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Bone Health: FAQs

Your bone health questions answered.

I've heard fluoride is good for strong bones, but is fluoridated water safe?

True, fluoride is good for strong bones. It stimulates new bone formation throughout the life cycle, thus offering some protection from developing osteoporosis. Critics claim fluoridated water is unsafe, is ineffective in preventing tooth decay and may cause cancer. However, a critical analysis of the science conducted by the Centers for Disease Control and Prevention (CDC) in 2001 and endorsed by the American Dental Association concluded, “When used appropriately, fluoride is a safe and effective agent that can be used to prevent and control dental caries. Fluoride has contributed profoundly to the improved dental health of persons in the United States and other countries. To ensure additional gains in oral health, water fluoridation should be extended to additional communities, and fluoride toothpaste should be used widely.” Additionally, the American Cancer Society asserts there is no strong evidence for a link between cancer and fluoridated water. The bottom line: If your community water source contains added fluoride, drink it. The general scientific consensus is that fluoride is good for your teeth and bones.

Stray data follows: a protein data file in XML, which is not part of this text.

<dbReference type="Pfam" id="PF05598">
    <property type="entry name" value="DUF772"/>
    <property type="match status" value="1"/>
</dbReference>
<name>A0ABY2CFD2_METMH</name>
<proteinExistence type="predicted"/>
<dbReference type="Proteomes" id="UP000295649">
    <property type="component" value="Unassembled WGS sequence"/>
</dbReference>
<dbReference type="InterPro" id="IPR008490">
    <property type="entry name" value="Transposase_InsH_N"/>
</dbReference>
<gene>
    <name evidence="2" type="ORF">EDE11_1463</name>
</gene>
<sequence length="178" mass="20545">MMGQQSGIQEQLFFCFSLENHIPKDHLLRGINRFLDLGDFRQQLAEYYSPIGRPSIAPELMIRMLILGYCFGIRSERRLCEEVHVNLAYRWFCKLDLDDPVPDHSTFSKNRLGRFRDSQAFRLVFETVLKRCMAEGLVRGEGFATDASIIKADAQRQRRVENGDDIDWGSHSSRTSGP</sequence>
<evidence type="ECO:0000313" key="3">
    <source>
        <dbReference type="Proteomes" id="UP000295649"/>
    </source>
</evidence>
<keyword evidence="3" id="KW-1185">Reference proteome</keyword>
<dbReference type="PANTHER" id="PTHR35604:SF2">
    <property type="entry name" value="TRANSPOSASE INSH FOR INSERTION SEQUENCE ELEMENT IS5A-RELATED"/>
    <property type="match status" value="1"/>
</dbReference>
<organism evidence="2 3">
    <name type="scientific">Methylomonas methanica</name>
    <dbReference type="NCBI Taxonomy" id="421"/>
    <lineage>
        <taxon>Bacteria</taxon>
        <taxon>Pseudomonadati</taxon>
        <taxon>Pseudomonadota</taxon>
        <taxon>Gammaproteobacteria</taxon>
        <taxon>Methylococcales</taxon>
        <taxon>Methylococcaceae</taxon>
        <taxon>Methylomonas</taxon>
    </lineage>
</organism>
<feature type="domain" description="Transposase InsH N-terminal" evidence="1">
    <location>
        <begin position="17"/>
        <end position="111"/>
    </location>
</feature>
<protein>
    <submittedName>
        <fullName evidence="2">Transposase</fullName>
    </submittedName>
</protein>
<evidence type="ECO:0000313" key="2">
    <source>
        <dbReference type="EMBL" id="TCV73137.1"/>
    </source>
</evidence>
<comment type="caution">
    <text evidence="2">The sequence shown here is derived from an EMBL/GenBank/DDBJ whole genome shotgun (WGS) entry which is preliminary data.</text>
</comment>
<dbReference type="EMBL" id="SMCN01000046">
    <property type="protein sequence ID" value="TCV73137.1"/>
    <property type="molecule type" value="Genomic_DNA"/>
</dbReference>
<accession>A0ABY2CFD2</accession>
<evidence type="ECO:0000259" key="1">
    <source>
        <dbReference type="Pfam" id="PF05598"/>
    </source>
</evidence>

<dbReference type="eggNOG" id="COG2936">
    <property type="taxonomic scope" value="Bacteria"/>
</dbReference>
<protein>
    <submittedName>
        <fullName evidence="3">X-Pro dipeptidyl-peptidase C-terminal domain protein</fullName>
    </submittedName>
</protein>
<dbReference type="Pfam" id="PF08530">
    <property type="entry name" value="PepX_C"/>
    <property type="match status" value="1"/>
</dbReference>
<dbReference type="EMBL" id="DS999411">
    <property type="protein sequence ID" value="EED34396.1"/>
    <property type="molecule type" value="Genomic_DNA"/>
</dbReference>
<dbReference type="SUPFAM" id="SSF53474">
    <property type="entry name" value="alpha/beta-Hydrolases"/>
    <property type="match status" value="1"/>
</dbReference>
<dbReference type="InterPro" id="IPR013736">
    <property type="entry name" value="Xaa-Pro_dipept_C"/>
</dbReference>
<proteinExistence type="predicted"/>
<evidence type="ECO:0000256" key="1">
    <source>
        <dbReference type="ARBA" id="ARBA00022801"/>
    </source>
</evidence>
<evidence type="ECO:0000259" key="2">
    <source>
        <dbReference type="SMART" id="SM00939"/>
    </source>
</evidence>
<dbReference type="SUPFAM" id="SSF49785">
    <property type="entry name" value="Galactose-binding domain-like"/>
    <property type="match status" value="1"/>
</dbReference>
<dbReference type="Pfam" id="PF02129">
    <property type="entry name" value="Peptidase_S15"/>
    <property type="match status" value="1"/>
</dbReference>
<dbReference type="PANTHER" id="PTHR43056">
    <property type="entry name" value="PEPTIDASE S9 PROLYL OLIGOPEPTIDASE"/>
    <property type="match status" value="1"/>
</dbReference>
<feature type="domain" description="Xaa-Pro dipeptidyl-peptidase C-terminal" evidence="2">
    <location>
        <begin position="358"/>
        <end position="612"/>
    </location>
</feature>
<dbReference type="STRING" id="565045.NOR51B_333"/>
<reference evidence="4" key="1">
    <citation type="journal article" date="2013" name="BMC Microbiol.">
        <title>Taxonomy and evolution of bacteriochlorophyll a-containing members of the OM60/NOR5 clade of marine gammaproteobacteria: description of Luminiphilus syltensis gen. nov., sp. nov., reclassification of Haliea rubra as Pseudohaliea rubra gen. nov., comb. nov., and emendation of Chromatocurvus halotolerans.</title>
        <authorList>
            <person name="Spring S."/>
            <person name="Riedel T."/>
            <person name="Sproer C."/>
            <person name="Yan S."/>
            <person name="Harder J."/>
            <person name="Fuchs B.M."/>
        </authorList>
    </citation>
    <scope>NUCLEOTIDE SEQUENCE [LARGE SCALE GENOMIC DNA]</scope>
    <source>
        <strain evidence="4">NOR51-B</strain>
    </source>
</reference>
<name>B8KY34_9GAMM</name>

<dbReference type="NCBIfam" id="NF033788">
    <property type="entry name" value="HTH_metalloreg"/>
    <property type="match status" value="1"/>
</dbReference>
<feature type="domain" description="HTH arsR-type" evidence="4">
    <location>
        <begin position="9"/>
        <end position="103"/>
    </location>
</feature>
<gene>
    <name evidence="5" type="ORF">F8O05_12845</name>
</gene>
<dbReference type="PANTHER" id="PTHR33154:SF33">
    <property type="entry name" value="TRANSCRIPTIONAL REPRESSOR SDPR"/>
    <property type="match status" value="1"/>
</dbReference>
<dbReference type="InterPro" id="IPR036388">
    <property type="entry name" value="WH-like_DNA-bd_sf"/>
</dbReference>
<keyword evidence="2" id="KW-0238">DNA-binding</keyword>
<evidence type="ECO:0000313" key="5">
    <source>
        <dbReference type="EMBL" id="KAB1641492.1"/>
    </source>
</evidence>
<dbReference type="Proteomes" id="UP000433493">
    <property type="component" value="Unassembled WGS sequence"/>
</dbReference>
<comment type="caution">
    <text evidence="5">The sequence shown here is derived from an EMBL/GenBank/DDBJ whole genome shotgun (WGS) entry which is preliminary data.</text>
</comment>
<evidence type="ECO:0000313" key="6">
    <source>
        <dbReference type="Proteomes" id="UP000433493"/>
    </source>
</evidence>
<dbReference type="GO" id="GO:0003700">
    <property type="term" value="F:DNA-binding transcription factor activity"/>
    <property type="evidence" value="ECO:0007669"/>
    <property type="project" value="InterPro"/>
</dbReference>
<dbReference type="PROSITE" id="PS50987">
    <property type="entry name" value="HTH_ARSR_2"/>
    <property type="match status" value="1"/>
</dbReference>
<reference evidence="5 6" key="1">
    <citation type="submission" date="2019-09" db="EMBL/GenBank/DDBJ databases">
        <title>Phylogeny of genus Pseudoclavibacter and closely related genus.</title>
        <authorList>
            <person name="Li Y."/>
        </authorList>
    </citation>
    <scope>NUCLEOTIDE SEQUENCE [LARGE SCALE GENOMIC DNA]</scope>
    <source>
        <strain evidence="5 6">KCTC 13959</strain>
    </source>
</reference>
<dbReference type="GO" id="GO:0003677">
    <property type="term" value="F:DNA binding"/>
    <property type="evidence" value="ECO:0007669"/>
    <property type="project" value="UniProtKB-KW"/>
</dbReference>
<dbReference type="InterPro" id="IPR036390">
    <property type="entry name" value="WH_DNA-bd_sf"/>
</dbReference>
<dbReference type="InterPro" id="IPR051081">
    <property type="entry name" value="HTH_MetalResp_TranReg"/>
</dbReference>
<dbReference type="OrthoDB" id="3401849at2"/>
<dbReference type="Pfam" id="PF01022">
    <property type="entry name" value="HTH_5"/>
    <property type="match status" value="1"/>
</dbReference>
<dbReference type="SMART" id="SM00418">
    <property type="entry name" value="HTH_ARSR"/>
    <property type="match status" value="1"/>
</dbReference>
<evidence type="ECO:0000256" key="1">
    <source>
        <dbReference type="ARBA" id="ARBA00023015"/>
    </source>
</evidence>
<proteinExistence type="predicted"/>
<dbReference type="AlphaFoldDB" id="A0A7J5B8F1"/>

I've heard that vitamin K is good for strong bones. Should I take a supplement?

No. If you eat fruits and vegetables, especially cruciferous vegetables, such as broccoli and cauliflower, you’ll get enough vitamin K in your diet. Spinach and strawberries are also good sources. Since vitamin K affects blood clotting, definitely check with your doctor first before supplementing, especially if you’re on blood-thinning medication, such as coumadin.

Do high intakes of vitamin A increase your risk for osteoporosis?

Research supports an association between high intakes of preformed vitamin A (such as that found in animal foods, supplements and fortified foods) and lower levels of bone mineral density, which is a risk factor for osteoporosis. However, scientists are not at a point where they can explain the cause of this, and they can’t exclude the potential that this link might be caused by something other than vitamin A. More research is needed in this area, so stay tuned. In the meantime, it’s best to get most of your vitamin A by eating plenty of deep-orange fruits and vegetables (think: carrots, sweet potatoes, etc.) and leafy green vegetables (e.g., spinach and kale), which supply good amounts of beta carotene. The body converts beta carotene to vitamin A. Getting loads of beta carotene from foods doesn’t pose any health risk. Eat too many carrots and—worst-case scenario—your skin may take on a yellow tinge (the unconverted beta carotene collects under your skin). This condition is harmless and temporary.

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